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Health insurer Wellmark met with federal officials last month regarding a pending rule. Photo: Tetra Images via Getty Images

John Clendenin and Scott Sundstrom, the top lawyers at Wellmark, last month held a teleconference with Trump administration health policy officials and an assistant to Sen. Mike Rounds (R-S.D.) to discuss pending rules on short-term health plans, according to lobbying meeting records. Wellmark and Rounds' office did not immediately answer questions about what was discussed.

Between the lines: New regulations on short-term health plans are expected to be released any day now. Large insurers like Wellmark have advocated for easing restrictions on short-term plans — and could be getting their wish.

Some background: The Obama administration tinkered with short-term plans in 2016, saying they can only be sold for fewer than three months. Companies used to sell short-term plans for up to a year.

  • Short-term plans don't meet basic Affordable Care Act requirements. They don't have to offer minimum benefits, and they can charge people more based on pre-existing conditions.
  • Insurers like selling the profitable plans because they appeal to people who need interim coverage and to healthier people who want lower premiums.
  • Sales of short-term plans have skyrocketed in the ACA era because many people prefer the cheaper premiums despite the bare-bones coverage.
  • But policy analysts say the plans hurt the ACA individual marketplaces because they siphon healthier people out, and they may mislead people into thinking the coverage is more robust than it actually is.

Between the lines: Wellmark, a large Blue Cross Blue Shield company, sells health insurance in Iowa and South Dakota but has been wishy-washy about participating in the ACA marketplaces.

Wellmark said last week it would start selling ACA plans again in Iowa, and it'll be worth exploring how its decision relates to what is expected to be a deregulation of short-term health plans.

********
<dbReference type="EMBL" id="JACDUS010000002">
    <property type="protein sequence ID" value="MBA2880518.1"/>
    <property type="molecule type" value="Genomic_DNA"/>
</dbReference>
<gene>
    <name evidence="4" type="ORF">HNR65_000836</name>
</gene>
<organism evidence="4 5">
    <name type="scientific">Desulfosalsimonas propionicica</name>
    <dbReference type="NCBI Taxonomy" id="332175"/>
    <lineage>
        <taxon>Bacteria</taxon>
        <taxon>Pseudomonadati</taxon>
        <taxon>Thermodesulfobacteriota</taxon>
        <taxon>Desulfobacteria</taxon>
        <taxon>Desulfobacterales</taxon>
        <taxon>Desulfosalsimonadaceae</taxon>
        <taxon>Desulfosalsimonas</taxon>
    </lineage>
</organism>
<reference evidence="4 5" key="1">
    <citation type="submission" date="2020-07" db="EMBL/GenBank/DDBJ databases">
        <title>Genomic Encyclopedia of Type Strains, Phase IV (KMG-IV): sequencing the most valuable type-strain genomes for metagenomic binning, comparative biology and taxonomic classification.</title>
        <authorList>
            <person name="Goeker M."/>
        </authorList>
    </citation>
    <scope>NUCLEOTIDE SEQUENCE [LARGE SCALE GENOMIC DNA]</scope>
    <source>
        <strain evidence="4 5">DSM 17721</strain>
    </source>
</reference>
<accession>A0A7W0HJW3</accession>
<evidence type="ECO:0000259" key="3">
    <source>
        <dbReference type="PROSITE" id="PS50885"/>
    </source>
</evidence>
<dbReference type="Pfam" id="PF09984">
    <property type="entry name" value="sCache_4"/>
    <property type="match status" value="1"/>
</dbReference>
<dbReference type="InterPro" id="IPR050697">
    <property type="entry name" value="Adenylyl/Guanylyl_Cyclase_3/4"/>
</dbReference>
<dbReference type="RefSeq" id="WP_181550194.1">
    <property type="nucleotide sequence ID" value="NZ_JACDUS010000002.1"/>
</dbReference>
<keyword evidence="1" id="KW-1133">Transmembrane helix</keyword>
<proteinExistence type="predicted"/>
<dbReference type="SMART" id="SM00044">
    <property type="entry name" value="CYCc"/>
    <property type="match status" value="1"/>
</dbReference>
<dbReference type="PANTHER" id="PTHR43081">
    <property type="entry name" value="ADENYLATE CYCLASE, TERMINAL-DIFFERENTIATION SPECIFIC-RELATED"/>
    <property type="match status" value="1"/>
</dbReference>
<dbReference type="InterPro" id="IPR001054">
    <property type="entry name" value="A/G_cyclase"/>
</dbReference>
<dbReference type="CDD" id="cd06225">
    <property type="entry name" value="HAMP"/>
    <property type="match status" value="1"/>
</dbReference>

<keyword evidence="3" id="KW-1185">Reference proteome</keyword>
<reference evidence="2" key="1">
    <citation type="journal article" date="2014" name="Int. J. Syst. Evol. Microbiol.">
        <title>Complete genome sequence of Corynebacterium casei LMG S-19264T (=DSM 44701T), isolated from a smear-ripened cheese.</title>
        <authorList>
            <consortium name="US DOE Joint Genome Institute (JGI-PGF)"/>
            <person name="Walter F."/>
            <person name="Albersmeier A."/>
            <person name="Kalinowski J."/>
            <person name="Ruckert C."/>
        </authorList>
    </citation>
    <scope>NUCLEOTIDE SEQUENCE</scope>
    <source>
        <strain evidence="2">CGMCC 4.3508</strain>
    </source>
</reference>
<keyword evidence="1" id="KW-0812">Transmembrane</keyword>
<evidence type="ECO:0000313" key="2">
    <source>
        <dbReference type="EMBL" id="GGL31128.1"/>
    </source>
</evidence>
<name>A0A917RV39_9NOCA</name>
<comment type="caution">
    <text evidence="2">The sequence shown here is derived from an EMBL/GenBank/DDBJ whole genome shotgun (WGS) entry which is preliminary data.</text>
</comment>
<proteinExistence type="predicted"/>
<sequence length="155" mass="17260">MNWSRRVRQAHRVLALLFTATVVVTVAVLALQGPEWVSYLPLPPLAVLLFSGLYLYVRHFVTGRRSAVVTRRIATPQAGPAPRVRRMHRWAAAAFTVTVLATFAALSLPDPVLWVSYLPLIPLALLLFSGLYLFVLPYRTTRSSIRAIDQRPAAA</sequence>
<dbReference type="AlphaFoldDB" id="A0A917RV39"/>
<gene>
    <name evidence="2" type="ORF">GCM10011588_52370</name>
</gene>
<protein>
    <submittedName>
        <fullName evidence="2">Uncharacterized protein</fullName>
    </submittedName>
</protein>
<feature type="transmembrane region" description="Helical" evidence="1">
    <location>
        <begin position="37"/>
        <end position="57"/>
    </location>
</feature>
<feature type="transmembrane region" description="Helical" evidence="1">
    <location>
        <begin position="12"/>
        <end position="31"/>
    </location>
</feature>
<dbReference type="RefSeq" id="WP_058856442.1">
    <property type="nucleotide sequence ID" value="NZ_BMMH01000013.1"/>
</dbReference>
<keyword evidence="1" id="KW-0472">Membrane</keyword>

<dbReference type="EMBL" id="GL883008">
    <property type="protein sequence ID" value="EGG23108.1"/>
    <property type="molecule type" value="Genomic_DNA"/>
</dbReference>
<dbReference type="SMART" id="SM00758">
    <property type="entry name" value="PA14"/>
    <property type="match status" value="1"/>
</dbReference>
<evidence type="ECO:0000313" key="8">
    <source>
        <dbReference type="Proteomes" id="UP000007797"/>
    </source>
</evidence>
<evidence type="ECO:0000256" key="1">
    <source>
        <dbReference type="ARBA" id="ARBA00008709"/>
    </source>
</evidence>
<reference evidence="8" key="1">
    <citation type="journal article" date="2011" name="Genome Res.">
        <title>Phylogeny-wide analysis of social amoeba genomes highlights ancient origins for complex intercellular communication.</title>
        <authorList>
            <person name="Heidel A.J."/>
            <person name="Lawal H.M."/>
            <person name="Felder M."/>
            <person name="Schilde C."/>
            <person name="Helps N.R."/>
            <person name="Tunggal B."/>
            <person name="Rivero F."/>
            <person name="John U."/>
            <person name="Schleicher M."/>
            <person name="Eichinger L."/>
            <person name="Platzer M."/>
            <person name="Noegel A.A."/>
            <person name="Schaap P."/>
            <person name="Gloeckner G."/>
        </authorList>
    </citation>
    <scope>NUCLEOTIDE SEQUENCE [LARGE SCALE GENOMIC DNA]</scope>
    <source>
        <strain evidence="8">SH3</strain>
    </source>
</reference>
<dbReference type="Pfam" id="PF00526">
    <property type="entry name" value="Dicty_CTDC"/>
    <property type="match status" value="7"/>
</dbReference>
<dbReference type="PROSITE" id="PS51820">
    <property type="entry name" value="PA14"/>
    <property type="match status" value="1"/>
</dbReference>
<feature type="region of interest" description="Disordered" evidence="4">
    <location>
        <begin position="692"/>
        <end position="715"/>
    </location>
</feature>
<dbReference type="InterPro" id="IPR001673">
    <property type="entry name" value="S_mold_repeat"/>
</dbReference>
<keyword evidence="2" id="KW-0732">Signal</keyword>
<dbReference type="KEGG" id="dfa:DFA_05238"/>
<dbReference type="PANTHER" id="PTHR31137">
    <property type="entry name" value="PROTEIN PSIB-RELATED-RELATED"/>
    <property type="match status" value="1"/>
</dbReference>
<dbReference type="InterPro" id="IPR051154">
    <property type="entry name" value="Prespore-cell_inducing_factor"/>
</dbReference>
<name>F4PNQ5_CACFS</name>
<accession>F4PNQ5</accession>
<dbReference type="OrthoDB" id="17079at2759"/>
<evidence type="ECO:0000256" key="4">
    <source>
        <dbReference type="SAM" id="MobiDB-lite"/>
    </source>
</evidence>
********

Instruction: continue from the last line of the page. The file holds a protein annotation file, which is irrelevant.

Go deeper

In photos: Protests outside fortified capitols draw only small groups

Armed members of the far-right extremist group the Boogaloo Bois near the Michigan Capitol Building in Lansing on Jan. 17. About 20 protesters showed up, AP notes. Photo: Seth Herald/AFP via Getty Images

Small groups of protesters rallied outside fortified statehouses over the weekend ahead of President-elect Joe Biden's inauguration Wednesday.

The big picture: Some protests attracted armed members of far-right extremist groups but there were no reports of clashes, as had been feared. The National Guard and law enforcement outnumbered demonstrators, as security was heightened around the U.S. to avoid a repeat of the Jan. 6 U.S. Capitol riots, per AP.

5 hours ago - Politics & Policy

Trump to issue at least 100 pardons and commutations before leaving office

Photo: Mandel Ngan/AFP via Getty Images

President Trump plans to issue at least 100 pardons and commutations on his final full day in office Tuesday, sources familiar with the matter told Axios.

Why it matters: This is a continuation of the president's controversial December spree that saw full pardons granted to more than two dozen people — including former Trump campaign chair Paul Manafort, longtime associate Roger Stone and Charles Kushner, the father of Trump's senior adviser and son-in-law, Jared Kushner.

  • The pardons set to be issued before Trump exits the White House will be a mix of criminal justice ones and pardons for people connected to the president, the sources said.
  • CNN first reported this news.

Go deeper: Convicts turn to D.C. fixers for Trump pardons

Schumer's m(aj)ority checklist

Senate Minority Leader Chuck Schumer. Photo: Tasos Katopodis/Getty Images

Capitalizing on the Georgia runoffs, achieving a 50-50 Senate and launching an impeachment trial are weighty to-dos for getting Joe Biden's administration up and running on Day One.

What to watch: A blend of ceremonies, hearings and legal timelines will come into play on Tuesday and Wednesday so Chuck Schumer can actually claim the Senate majority and propel the new president's agenda.